“We’ve been raising a massive army of volunteers who are willing to call people and reach out to people online and have these long-form debates and conversations,” said Aguilar. 

Another organization working extra hard to increase voter turnout for the January Senate races is the New Georgia Project, a nonprofit co-founded in 2014 by Stacey Abrams, the former Democratic candidate for governor in Georgia, who is largely credited with starting the blue wave in the Peach State. At this point, however, the nonprofit is led by Nsé Ufot, a civic engagement activist in Georgia.  

When the COVID-19 pandemic hit, the New Georgia Project was forced to go primarily virtual. However, the organization didn’t let the road bump didn’t slow them down. Leading up to the general election, the New Georgia Project livestreamed two events on the gaming platform Twitch. With the first event, the nonprofit was able to register 9,000 voters in a single day, according to Time. The second event featured live performances and guest appearances and drew half-a-million viewers. Among the special guests were Beyoncé’s mom Tina Knowles and astronaut Mae Jemison, the first Black woman in space. 

Since the general election, the New Georgia Project has shifted its efforts to the runoffs. Already, the group has begun to organize livestream events to inform activists both in and outside of Georgia about how they can help register voters before the December 7 deadline.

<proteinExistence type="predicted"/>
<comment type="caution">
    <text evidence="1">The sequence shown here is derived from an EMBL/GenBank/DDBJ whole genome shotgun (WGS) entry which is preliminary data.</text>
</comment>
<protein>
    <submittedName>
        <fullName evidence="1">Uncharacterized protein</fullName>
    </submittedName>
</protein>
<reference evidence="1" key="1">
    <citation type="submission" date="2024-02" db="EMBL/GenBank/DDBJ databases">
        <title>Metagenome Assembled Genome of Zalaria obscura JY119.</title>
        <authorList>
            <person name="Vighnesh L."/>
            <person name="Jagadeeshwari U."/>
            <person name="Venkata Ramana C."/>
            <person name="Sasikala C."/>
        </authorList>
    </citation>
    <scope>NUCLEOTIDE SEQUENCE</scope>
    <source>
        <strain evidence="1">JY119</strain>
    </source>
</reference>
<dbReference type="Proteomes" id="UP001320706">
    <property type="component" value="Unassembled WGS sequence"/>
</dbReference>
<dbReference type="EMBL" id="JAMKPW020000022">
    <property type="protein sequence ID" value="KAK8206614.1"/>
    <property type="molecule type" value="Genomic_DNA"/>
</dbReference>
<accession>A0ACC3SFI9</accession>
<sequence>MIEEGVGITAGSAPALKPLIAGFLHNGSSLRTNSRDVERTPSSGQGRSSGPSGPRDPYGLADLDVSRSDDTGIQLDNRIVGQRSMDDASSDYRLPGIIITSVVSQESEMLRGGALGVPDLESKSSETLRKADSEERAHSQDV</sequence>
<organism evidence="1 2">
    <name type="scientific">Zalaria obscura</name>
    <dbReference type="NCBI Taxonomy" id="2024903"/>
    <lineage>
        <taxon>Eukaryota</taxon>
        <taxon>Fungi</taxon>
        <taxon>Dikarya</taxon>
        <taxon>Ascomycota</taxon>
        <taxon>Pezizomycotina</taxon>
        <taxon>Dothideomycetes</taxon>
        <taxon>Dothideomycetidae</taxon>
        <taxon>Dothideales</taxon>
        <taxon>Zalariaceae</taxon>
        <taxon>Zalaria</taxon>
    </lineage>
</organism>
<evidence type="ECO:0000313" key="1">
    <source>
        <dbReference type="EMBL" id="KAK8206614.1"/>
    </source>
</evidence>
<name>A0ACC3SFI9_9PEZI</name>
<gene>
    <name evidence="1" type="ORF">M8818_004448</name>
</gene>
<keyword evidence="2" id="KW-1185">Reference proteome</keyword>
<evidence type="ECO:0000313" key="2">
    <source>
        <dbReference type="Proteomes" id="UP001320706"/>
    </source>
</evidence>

Largely due to efforts from nonprofit civic engagement organizations like Students for Tomorrow, the New Georgia Project and others, Georgia has experienced the highest increase in youth voter registration since 2016. 

Turnout in the general election was promising for Democrats. To flip the Senate, however, activists are urging for more youth to register before the January 5 runoff elections. 

“With a record turnout by young people in the general election, now is the time for all high school seniors and recent graduates to register to vote if they will be 18 by the runoff election on January 5, 2021,” Laura W. Brill, the founder of The Civics Center, wrote in a blog post